10 thoughts on “Foodie Tuesday: Come Away with Me

    • Uh-oh. I didn’t realize you were so nearby!!! Clearly I don’t know my geography at all. Yes, we were in Boston. And yes, I et plenty of lobstah; even if I had the wrong accent, I have the right tastebuds for it! But also yes: we do very much hope and plan to be at the next BEMF. It’s *biennial*, not annual, alternating years with the *other* BEMF (Berkeley), but we’ll try to keep attending both festivals as long as we have any excuse and can afford it. So I’d love if we can meet in 2 years (if I can’t get you down to Texas in the meantime).

      • Doesn’t look like I’ll be getting the Little One on a plane anytime soon, much as my mother would love for us to head that way…But yeah – next time you’re in/around Boston, give a yell! I’m just over an hour away, and don’t (yet) suffer from the NE attitude about driving ‘long’ distances…
        Listening to WGBH in the car, it’s easy to think BEMF is not only annual, but perpetual! 😉

        • Yes, I do gather that there are BEMF concerts and events going on a great deal of the time outside of the actual festival. Hope music events never stop being perpetual, even if we can’t all afford either the time or the bucks to go often. As for traveling to see each other, the time will come one way or another. 🙂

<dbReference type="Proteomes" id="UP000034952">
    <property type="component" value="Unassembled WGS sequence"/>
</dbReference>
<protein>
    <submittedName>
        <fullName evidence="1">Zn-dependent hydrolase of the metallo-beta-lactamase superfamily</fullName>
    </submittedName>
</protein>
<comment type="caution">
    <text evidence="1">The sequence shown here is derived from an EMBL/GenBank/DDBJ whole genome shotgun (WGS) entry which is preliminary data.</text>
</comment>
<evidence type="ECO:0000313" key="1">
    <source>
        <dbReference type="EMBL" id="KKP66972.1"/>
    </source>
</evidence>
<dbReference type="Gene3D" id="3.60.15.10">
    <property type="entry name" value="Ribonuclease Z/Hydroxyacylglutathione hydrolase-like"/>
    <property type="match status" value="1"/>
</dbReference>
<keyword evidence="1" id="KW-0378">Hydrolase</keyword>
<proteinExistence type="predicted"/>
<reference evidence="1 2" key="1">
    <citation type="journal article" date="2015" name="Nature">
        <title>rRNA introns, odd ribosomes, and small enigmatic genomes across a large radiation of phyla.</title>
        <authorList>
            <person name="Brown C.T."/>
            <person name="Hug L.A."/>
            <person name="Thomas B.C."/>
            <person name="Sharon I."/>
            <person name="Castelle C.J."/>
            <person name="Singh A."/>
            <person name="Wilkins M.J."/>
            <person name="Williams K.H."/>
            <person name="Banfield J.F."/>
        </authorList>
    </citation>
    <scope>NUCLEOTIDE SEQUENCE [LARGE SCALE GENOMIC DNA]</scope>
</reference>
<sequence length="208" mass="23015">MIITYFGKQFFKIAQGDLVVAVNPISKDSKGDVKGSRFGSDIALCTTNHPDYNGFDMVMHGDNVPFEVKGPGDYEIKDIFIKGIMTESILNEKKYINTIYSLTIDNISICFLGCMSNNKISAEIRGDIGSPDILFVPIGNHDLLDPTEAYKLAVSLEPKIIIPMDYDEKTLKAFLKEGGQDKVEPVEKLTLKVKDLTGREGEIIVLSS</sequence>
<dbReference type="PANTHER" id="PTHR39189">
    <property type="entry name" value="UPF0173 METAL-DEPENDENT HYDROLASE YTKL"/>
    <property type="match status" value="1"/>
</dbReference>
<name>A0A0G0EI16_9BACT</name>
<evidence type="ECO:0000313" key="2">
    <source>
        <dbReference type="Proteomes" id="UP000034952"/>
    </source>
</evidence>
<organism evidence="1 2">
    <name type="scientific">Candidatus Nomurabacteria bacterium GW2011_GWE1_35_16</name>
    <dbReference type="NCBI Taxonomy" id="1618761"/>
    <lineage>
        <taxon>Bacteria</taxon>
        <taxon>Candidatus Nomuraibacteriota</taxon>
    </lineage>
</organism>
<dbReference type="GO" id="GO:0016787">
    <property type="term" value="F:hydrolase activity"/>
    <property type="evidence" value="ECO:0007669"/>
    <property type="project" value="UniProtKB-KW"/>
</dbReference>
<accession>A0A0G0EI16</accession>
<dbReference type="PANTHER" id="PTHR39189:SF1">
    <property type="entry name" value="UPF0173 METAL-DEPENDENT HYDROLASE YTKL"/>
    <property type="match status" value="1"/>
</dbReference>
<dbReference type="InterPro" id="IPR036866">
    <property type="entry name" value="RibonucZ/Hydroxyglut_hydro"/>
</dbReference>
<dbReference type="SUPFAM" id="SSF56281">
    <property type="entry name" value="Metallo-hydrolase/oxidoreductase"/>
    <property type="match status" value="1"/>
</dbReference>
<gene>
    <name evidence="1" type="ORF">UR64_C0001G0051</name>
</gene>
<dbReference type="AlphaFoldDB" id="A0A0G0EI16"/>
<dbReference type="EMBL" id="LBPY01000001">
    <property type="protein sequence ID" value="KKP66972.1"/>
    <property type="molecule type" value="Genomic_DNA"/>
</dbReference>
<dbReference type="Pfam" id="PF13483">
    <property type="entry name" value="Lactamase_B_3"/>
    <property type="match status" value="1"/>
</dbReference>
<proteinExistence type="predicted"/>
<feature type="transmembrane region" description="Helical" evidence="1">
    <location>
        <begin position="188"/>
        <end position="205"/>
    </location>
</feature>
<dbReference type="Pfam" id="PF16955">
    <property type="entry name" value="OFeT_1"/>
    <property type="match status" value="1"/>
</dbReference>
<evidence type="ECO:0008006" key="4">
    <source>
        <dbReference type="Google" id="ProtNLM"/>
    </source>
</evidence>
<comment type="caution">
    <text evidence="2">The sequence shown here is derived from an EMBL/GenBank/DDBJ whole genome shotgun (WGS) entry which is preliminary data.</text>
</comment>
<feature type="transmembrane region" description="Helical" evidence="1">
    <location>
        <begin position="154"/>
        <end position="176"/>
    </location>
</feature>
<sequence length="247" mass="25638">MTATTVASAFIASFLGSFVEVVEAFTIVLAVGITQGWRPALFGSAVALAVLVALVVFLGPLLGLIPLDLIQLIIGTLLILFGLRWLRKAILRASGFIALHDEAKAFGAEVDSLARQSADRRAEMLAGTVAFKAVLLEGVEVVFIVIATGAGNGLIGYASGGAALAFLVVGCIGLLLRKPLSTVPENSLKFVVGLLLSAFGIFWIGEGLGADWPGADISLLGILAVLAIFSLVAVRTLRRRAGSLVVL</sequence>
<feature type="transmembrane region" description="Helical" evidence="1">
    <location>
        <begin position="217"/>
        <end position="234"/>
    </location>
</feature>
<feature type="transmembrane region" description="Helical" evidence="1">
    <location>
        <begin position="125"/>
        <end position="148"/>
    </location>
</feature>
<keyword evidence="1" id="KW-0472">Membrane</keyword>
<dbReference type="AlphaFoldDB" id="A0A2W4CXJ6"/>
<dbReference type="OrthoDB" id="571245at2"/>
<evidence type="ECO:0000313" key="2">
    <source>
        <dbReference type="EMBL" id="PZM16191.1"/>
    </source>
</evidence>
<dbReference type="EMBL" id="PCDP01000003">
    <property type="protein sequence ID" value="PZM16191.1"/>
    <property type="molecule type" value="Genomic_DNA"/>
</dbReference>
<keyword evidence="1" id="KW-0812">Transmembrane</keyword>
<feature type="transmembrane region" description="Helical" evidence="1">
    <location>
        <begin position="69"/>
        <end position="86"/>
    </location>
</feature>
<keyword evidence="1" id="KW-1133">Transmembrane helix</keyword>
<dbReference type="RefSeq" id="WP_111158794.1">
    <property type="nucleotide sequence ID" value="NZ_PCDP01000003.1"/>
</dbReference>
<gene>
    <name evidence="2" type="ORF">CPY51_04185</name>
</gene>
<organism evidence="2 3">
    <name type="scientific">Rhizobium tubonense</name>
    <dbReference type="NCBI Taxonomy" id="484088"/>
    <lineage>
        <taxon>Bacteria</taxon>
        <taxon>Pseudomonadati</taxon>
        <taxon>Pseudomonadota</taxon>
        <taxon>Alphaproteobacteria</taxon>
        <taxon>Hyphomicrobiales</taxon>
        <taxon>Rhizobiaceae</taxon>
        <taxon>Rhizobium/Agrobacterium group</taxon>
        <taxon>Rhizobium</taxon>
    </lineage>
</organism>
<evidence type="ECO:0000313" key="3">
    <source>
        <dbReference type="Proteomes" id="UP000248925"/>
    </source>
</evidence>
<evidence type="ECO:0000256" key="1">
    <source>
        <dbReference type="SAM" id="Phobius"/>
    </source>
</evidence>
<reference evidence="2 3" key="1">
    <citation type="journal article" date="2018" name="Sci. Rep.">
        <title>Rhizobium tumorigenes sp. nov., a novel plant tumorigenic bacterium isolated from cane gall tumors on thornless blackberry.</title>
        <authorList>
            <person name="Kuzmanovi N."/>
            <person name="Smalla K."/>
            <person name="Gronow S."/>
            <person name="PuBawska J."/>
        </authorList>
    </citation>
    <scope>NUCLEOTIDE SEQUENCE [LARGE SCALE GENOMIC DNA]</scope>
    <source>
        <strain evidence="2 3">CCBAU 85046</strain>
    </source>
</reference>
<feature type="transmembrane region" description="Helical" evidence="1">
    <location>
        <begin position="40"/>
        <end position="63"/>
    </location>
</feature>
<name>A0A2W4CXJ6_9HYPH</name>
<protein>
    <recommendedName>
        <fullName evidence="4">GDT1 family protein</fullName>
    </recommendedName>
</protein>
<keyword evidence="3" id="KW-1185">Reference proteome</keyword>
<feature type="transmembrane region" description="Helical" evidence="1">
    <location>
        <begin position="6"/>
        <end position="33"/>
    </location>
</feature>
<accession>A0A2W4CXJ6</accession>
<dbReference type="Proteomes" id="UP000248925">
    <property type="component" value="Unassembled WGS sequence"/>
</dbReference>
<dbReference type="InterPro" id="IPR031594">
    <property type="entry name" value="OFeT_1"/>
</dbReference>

1. Getting to know the foods of places we travel to is I think one of life’s great pleasures. I smiled when I read your description of the interior design of the Inn where you got such a poor meal. Altho I have to confess that as a child I was both fascinated and fond of miniature packets of cereals (especially Rice Krispies) probably because they were not everyday fare and hence became a treat.

    • Oh, I was and still am a big fan of those charming mini-packets myself. But as a gauge for culinary and cultural excellence in a restaurant, I’m a little less impressed. 😉 Still, I have to admit that I’d never have even remembered the place if it hadn’t been so weird and mediocre. Not the best claim to fame, maybe, but memorable anyway!

    • Well, my darling, I’ll be very happy if/when the time comes that we can tuck into a meal or two together! Meanwhile, it’s nice to be able to share our virtual meals and adventures. 😀